In the final month leading up to our big family trip to Mexico, it dawned on us that some people get “travel shots” before they head off to foreign lands. We raised the issue with a few friends and they said the same thing, “As long as you don’t eat street food you’ll be fine.” At this point we would all look at each other because so far our research consisted of googling best street food in Mexico City and best street food in Oaxaca. This feedback set a process in motion.
Next thing you know, it’s the morning of our trip and we have to stop at the Kaiser Injection Clinic to get Maya’s typhoid shot because she was too busy with school and then camp and, well, here’s the last chance. The Oakland Kaiser Injection Clinic for kids, some of you may know, is on the 11th floor of an old building. We arrived en masse, family + suitcases + backpacks, rode the elevator up 11 floors and then sat down at the end of the hall to wait.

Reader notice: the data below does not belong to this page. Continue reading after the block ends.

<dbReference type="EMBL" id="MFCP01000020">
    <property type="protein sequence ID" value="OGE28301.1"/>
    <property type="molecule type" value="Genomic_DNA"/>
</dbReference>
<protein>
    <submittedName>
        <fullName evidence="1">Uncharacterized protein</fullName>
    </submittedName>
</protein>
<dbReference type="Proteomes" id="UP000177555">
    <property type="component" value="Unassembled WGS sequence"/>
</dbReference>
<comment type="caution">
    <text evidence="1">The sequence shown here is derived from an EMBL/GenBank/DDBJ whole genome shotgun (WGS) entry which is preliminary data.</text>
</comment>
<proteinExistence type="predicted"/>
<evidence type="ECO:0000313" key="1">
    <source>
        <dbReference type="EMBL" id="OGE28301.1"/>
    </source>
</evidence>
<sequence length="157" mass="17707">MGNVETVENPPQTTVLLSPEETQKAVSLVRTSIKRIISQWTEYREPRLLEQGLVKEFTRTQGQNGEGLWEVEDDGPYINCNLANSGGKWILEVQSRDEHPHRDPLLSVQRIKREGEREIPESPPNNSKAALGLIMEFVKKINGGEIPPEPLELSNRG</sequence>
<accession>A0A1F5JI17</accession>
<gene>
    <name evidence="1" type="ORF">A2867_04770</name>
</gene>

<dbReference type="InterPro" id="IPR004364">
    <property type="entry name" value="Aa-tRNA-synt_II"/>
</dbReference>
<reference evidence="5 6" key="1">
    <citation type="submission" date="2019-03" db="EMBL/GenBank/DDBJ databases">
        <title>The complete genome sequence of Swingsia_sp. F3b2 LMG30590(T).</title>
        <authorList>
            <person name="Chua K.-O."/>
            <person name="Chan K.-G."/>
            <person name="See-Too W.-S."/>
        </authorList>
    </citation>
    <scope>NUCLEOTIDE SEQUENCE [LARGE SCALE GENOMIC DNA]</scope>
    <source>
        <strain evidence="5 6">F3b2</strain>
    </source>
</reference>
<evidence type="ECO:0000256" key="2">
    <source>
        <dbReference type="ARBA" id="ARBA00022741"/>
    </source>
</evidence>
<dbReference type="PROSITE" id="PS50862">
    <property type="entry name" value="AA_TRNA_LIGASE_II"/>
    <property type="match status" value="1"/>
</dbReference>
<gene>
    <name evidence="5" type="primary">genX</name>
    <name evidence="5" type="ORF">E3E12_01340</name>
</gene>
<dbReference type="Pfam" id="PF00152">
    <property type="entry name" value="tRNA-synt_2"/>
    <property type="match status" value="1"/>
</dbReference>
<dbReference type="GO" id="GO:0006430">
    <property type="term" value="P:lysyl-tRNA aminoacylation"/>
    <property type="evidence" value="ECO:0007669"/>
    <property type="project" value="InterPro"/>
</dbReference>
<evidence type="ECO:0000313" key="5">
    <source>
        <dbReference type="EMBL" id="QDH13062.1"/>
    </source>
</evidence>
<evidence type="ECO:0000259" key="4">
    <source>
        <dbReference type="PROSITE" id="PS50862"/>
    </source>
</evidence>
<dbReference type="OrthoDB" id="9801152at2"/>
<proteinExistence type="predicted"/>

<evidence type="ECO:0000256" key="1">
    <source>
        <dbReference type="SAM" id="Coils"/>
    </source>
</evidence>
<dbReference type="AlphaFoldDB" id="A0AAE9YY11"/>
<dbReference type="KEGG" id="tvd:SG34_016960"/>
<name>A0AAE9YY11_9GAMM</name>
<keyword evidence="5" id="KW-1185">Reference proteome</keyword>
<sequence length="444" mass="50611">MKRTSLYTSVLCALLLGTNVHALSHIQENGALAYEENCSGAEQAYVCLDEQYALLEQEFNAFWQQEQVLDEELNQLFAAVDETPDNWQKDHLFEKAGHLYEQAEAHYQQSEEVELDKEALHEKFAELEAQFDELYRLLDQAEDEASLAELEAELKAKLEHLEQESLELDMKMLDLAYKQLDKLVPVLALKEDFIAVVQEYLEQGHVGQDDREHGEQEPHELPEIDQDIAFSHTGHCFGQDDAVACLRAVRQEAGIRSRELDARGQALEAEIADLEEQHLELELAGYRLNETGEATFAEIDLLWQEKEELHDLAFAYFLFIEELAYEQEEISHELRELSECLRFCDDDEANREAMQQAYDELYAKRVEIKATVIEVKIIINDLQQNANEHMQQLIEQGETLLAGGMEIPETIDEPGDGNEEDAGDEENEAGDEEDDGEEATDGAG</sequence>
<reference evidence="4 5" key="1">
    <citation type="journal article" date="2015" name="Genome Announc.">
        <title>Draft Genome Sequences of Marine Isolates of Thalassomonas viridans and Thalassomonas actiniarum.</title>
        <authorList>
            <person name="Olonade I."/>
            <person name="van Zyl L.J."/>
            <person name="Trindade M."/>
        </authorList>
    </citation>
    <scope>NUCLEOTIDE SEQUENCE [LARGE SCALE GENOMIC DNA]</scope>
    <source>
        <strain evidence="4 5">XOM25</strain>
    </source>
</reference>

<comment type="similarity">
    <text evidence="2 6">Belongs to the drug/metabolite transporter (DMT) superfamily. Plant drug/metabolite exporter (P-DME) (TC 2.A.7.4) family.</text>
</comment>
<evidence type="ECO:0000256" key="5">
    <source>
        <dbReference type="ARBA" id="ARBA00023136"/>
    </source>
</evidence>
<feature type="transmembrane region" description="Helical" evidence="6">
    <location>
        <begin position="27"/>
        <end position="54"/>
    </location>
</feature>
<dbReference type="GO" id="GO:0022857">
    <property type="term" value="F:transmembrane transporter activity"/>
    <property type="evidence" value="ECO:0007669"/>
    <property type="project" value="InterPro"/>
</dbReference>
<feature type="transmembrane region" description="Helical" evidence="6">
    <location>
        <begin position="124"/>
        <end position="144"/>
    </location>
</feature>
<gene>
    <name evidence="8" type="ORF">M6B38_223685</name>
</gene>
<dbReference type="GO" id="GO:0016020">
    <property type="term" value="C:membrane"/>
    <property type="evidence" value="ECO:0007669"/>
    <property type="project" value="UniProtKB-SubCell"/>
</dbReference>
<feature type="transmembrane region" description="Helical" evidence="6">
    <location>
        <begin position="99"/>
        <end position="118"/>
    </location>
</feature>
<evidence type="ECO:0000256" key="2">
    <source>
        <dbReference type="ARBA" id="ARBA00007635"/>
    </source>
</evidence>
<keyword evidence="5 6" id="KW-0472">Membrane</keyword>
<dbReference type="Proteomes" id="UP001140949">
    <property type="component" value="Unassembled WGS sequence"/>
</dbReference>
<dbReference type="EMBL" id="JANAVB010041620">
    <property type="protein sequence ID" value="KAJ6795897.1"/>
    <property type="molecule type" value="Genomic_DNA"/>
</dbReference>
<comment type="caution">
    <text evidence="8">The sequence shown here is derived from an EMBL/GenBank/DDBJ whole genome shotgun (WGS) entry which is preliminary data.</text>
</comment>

We had been running around nonstop for a couple weeks, with Amy trying to get an impossible amount of work done, with me dealing with an injured cat (apparently a cat fight, hurt paw, infection, he’s all right!), with trip logistics, with housesitter logistics, crossing off items from our to do lists, and now the last item was crossed out except for “Maya shot” and here we where on the 11th floor, outside the Injection Clinic, about to hop the Kaiser shuttle to the MacArthur BART to SFO and off to Mexico City. Our belongings now rode on wheels at the end of a long handle. We were free of work and cars and day-to-day life.
In this first moment of travel, adventure, escape, transition, I glanced out the window of the 11th floor.
Down below I saw a home town filled with trees and nice houses and inviting hills. I thought, why the heck are we leaving this place?! I thought, this is it. I thought, I’m alive and this is going to be awesome. Maya emerged with a band-aid on her shoulder.